1. The proportion of infants with low birth weight is about 13%. Most are born at or near term and can breastfeed within the first hour after birth. Breast milk is particularly important for preterm infants and the small proportion of term infants with very low birth weight, they are at increased risk of infection, long-term ill health and death.

I. Feeding options for HIV positive mothers.

Despite that HIV infections is reported to be slow and low in the Philippines, there is a need to address concern on the absolute risk of HIV transmission through breastfeeding for more than one year, which is globally between 10-20%. On the other hand, there is a need to balance the concern of HIV transmission through breastfeeding, with the increased risk of morbidity and mortality when infants are not breastfed. All HIV-infected mothers shall receive counseling, which includes provision of general information about meeting their own nutritional requirements and about the risks and benefits of various feeding options, and specific guidance in selecting the option most likely to be suitable for their situation. Feeding options for HIV positive mothers include exclusive breastfeeding, wet-nursing, expressing and heat-treating breastmilk, breastmilk from banks, commercial infant formula and home modified animal milk. Mothers shall be supported in their feeding options.

Children living in special circumstances.

Children living in special circumstances also require extra attention – for example, orphans and children in foster care, and children born to adolescent mothers, mothers suffering from physical or mental disabilities, drug – or alcohol-dependence, or mothers who are imprisoned or part of disadvantaged or otherwise marginalized populations.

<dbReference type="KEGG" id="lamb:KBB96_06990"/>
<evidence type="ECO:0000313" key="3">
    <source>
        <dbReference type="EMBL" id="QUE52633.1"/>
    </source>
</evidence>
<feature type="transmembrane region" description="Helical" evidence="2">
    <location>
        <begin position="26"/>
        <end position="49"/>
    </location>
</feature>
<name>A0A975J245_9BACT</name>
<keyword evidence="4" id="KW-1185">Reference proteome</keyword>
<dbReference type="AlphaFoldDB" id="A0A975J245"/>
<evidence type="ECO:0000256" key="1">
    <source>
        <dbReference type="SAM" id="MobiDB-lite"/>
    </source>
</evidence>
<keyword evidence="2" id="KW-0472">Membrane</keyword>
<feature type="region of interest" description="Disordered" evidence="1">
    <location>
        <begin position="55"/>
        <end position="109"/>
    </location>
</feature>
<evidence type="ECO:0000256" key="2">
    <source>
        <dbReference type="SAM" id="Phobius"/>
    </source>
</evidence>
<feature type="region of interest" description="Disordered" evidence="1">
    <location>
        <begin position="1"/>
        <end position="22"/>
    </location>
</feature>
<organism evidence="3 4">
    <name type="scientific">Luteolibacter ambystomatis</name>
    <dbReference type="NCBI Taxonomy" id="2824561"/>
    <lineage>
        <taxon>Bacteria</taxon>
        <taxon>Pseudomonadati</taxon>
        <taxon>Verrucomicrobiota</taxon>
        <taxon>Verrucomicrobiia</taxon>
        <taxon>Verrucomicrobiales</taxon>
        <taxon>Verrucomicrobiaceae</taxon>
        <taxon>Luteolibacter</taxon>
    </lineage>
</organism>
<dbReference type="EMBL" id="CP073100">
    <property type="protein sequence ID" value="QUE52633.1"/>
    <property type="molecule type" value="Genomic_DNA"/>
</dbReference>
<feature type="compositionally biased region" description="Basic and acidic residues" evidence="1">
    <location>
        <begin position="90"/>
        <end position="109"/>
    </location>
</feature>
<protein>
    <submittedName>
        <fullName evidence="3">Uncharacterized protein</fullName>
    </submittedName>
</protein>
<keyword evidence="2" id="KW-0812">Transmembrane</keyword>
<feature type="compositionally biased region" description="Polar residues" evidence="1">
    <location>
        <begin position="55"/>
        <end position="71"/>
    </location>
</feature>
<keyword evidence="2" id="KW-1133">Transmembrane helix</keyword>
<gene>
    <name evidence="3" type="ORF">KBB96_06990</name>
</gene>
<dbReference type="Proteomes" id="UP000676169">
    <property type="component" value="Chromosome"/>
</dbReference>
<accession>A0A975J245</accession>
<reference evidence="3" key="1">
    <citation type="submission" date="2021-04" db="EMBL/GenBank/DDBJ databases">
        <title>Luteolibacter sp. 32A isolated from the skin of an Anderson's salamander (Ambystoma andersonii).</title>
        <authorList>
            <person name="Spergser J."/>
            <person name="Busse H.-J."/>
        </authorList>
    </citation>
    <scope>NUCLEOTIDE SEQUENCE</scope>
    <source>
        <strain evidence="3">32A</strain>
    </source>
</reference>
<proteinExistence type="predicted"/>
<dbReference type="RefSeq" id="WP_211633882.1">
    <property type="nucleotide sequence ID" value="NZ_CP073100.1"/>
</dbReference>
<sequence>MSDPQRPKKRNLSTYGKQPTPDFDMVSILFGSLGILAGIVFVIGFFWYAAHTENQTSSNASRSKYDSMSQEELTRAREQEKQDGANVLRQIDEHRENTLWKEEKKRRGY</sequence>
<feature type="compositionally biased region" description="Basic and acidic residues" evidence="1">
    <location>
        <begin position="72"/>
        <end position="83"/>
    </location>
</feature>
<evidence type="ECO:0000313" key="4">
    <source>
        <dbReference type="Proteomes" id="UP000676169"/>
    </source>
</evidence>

1. Support Systems.-
  1. Mothers, fathers and other caregivers shall have access to objective, consistent and complete information about appropriate feeding practices, free from commercial influence. In particular, they need to know about the recommended period of early initiation, exclusive and continued breastfeeding; the timing of the introduction of complementary foods; what types of food to give, the quantity, frequency, and how to feed these foods safely. Where fathers are concerned, research shows that breast-feeding is enhanced by the support and companionship they provide as family providers and caregivers.
  2. Mothers shall have access to skilled support to help them initiate and sustain appropriated feeding practices, and to prevent difficulties and overcome them when they occur. Knowledgeable health workers are well placed to provide this support, which shall be a routine part not only of regular prenatal, delivery and postnatal care but also of services provided for the well baby and sick child.
  3. “Infant and Young Child Feeding Specialist” to respond to common problems of mothers to initiate and sustain exclusive and continued breastfeeding practices and other feeding difficulties shall be accessible to mothers. The most common reasons for never breastfeeding and those who stop breastfeeding include insufficient milk, breast and nipple problem, weaning age and child refuse can be corrected through objective, consistent, accurate and complete information. Some of these problems need an expert to assist mothers to breastfeed. This specialist can be a doctor, nurse, midwife or an effective community health volunteer who have undergone an appropriate training.
  4. Community-based networks offering mother-to-mother support, and trained breastfeeding counselors working within, or closely with, the health care system, also have an important role to play in this regard.
  5. A communication and marketing plan shall be developed to generate high political support at all levels including communities and families.